#Presently with Saudi Aramco, Dhahran, SAUDI ARABIA
Asphaltene precipitation and deposition has been recognized to be a significant problem in oil production, transmission, and processing facilities. The precipitation of asphaltenes is caused by a number of factors including changes in pressure, temperature, chemical composition of the crude oil, mixing the oil with diluents or other oils, and during acid stimulation. The precipitated asphaltenes reduces the permeability of the reservoir near the wellbore region causing formation damage and can plug-up the well-bores and well tubings. Deposition of asphaltenic organic scales leads to operational problems, safety hazards and an overall decrease in production efficiency, thereby increasing the cost of oil production.
This paper presents a review of the important factors which affect asphaltene precipitation in petroleum reservoirs and in processing facilities. The nature and characteristics of asphaltenes in the crude oil and their molecular and colloidal properties are discussed. A description of the asphaltene deposition problem manifestations in the reservoir, well bores and well tubings, processing and transportation equipment is presented. Current research work in this area is also discussed.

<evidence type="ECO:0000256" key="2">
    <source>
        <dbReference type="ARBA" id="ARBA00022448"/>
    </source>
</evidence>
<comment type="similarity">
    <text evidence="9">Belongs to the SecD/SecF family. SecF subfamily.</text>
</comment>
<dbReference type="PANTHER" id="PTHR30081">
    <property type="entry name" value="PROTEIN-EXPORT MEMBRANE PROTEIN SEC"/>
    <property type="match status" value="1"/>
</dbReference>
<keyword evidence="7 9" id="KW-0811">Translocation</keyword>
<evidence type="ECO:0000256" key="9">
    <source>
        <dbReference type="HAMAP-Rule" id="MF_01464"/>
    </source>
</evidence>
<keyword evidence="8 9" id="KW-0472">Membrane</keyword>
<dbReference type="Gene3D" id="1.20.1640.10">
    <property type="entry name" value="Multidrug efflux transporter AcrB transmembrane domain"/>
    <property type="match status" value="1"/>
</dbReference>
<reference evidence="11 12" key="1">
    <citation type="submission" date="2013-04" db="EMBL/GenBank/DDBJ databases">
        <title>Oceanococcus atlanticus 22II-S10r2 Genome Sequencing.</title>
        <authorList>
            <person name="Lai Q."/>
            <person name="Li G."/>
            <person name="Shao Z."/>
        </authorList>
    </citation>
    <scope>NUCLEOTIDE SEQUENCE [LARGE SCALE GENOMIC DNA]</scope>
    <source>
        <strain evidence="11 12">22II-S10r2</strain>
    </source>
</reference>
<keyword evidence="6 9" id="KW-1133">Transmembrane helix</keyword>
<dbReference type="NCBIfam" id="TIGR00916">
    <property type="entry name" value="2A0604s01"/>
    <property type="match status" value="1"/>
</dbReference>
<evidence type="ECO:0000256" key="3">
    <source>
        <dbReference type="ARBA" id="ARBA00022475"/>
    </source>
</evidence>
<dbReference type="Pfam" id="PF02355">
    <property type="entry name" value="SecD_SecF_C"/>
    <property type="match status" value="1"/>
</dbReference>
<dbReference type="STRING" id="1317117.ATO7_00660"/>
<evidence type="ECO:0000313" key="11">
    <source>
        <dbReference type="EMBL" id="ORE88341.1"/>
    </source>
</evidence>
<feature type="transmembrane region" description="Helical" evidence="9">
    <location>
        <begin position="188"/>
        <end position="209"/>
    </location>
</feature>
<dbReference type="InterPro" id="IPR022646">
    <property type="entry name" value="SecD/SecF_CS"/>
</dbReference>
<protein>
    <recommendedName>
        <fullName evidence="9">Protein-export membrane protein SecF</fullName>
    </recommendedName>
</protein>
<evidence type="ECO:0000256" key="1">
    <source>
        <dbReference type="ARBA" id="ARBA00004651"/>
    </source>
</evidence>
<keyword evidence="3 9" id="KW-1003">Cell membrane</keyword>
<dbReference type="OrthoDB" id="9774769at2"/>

Miscible and immiscible flooding of crude oil reservoirs by light hydrocarbon gases, carbon dioxide and other injection gases has the potential for enhanced recovery. The flooding process however causes a number of changes in the flow and phase behavior of the reservoir fluids and can significantly alter rock properties. One such change is the precipitation of asphaltenes which can adversely affect the productivity of the reservoir during the course of oil recovery. Precipitation of asphaltenes can cause formation plugging and wettability reversal which can lead to reduced recovery efficiencies. In many cases, the precipitated asphaltenes can plug up the well tubing or can be carried to the well head and downstream separators causing expensive problems. Presently the asphaltenes are removed either by mechanical cleaning, chemical cleaning or reservoir condition manipulation.
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